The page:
RSV cases keeping Oklahoma doctors busy in flu season
BY SHANNON MUCHMORE World Staff Writer
Sunday, February 03, 2013
2/03/13 at 8:17 AM
The number of children experiencing symptoms of Respiratory Syncytial Virus has been relatively typical this flu season, one doctor said.
Seventeen people in Oklahoma - including four in Tulsa County - have died from the flu this season, and RSV circulates during the flu season. RSV can be dangerous to young children, and cases started showing up in mid-December.
More than 95 percent of people have RSV by the time they are 2, and many get it repeatedly throughout their lifetime, said Dr. Joseph Walter, pediatric pulmonologist at the Warren Clinic and Children's Hospital at Saint Francis. Adults and older children experience it as a bad cold.
"It's seen everywhere throughout the winter season," he said. "Pediatricians are very busy with it."
Children younger than 1 in particular can develop bronchiolitis, an infection affecting the air passages in the lungs.
RSV is a common cause of hospitalization for those in that age range, Tulsa pediatrician Dr. Pat Daley said. RSV is usually seen between November and March and is sometimes mistaken for flu, doctors said.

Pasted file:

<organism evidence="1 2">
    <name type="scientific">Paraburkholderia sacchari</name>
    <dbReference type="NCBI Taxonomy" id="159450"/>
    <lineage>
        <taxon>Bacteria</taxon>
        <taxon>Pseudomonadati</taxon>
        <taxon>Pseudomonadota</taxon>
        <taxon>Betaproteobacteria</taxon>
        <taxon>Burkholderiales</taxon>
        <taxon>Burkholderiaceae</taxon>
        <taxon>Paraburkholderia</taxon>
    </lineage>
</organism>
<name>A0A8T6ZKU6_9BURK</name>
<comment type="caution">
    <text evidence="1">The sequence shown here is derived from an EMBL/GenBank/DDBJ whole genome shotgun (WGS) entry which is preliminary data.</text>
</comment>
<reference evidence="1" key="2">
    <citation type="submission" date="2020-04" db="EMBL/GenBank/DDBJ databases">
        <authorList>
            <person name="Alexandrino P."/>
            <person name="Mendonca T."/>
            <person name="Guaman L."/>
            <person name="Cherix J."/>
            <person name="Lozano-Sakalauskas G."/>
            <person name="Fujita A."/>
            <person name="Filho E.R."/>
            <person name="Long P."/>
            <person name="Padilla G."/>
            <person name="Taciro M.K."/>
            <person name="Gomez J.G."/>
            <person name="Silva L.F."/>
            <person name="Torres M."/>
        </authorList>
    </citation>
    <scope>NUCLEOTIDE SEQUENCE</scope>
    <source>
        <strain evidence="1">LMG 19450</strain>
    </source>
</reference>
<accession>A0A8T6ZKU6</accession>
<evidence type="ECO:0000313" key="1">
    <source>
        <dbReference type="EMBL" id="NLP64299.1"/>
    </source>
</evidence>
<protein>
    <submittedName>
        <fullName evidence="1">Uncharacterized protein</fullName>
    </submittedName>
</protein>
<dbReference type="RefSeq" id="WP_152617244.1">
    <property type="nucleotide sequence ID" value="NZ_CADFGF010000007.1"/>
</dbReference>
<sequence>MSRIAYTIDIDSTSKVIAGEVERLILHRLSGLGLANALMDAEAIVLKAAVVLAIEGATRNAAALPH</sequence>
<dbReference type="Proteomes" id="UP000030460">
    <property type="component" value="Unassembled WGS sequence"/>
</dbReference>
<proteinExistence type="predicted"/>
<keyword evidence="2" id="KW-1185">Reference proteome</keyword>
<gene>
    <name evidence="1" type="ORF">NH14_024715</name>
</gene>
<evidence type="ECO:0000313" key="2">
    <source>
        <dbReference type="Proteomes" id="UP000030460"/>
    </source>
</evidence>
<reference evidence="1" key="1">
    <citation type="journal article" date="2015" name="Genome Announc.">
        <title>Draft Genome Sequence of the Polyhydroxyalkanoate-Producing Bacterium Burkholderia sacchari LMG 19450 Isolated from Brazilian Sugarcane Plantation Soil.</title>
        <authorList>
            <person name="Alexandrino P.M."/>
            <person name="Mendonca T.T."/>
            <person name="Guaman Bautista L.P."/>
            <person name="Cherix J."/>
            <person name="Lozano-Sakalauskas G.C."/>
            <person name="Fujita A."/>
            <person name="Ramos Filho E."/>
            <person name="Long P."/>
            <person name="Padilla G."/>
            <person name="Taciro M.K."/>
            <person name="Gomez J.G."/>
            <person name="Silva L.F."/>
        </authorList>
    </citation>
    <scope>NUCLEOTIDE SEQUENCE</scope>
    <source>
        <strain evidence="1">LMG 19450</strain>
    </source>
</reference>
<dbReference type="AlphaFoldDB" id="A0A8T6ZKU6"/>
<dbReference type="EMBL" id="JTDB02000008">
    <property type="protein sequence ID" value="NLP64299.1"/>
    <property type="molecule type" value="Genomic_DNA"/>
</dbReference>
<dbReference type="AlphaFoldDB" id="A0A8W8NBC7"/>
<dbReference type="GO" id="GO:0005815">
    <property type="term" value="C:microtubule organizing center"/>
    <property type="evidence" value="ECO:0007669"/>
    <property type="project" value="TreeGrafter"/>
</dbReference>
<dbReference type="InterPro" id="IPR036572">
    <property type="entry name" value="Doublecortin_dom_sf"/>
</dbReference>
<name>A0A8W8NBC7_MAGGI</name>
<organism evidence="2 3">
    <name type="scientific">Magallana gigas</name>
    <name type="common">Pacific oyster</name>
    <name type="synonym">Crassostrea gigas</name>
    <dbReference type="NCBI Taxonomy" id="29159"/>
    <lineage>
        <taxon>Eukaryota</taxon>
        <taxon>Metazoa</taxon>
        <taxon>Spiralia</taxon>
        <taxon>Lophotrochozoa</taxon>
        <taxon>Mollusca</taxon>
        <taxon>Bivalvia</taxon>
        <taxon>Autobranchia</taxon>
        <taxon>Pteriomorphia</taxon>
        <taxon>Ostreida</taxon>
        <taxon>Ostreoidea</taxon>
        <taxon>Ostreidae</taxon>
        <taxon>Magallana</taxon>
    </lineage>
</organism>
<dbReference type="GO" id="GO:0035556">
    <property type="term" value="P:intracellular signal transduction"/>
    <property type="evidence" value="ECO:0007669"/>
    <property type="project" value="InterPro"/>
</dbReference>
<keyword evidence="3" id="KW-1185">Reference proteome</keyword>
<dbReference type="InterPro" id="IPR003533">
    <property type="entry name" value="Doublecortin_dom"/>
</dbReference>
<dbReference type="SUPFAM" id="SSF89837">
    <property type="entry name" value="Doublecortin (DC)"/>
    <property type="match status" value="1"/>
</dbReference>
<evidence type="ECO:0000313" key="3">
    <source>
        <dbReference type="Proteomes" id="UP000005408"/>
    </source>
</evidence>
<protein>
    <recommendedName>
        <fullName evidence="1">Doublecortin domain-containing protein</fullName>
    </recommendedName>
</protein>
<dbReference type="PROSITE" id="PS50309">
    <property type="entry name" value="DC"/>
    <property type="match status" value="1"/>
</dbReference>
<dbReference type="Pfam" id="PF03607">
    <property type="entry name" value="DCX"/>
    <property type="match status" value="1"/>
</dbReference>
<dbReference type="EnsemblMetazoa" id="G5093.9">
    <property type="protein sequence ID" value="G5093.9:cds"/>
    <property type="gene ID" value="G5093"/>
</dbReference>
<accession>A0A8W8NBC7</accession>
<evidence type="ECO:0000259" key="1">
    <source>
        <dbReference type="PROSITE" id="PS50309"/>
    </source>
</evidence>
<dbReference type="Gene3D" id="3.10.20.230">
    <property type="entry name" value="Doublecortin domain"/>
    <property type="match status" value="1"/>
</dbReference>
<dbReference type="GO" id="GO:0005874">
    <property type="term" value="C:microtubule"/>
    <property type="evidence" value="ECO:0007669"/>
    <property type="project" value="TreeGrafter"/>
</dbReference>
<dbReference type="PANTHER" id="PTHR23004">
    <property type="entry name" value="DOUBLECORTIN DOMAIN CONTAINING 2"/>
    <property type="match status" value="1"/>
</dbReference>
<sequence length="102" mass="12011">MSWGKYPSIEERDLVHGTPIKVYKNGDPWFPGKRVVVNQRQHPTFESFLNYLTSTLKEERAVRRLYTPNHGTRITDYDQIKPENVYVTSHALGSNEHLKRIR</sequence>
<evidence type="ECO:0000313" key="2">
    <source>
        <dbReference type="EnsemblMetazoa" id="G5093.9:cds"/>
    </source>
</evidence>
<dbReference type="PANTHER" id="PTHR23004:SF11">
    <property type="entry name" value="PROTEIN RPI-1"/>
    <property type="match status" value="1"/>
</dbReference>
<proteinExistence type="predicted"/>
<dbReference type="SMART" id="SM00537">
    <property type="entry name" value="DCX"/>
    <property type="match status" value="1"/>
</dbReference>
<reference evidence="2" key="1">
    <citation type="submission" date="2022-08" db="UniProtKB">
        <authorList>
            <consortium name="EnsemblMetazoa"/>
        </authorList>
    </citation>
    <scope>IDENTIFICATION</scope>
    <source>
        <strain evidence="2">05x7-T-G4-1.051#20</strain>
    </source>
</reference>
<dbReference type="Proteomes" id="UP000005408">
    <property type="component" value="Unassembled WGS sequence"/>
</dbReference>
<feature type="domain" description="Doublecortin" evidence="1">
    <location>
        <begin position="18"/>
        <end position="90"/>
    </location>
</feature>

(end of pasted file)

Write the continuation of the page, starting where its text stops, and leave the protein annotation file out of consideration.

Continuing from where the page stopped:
Those with RSV have more respiratory symptoms than those with the flu, and rapid testing can usually be done to tell what a person has, Walter said.
Prematurely born babies are more prone to significant problems with RSV, he said.
No highly effective treatment exists for the virus. Doctors mostly try to manage the symptoms and ensure the child stays hydrated, he said.
Daley said sometimes children are given breathing treatments in a doctor's office.
Children with RSV often don't get better for several days, and the average hospital stay is four to five days, he said.
RSV can cause death, particularly in those with underlying chronic health conditions, he said.
Walter said that outcome is rare in relation to the number of children who get the virus.
Young children should be taken to a doctor when they have difficulty breathing or have audible wheezing, he said.
Daley said the illness is usually taken care of in a primary care physician's office but can necessitate a trip to the urgent care clinic or emergency room.
"They can get sick quickly with it, and you kind of don't mess around with it," he said.
RSV is spread primarily by coughing and hand contact, but it can be hard to avoid, he said.
"It's out there, and you're probably going to get it," he said.
Original Print Headline: RSV cases keep doctors busy in flu season
Shannon Muchmore 918-581-8378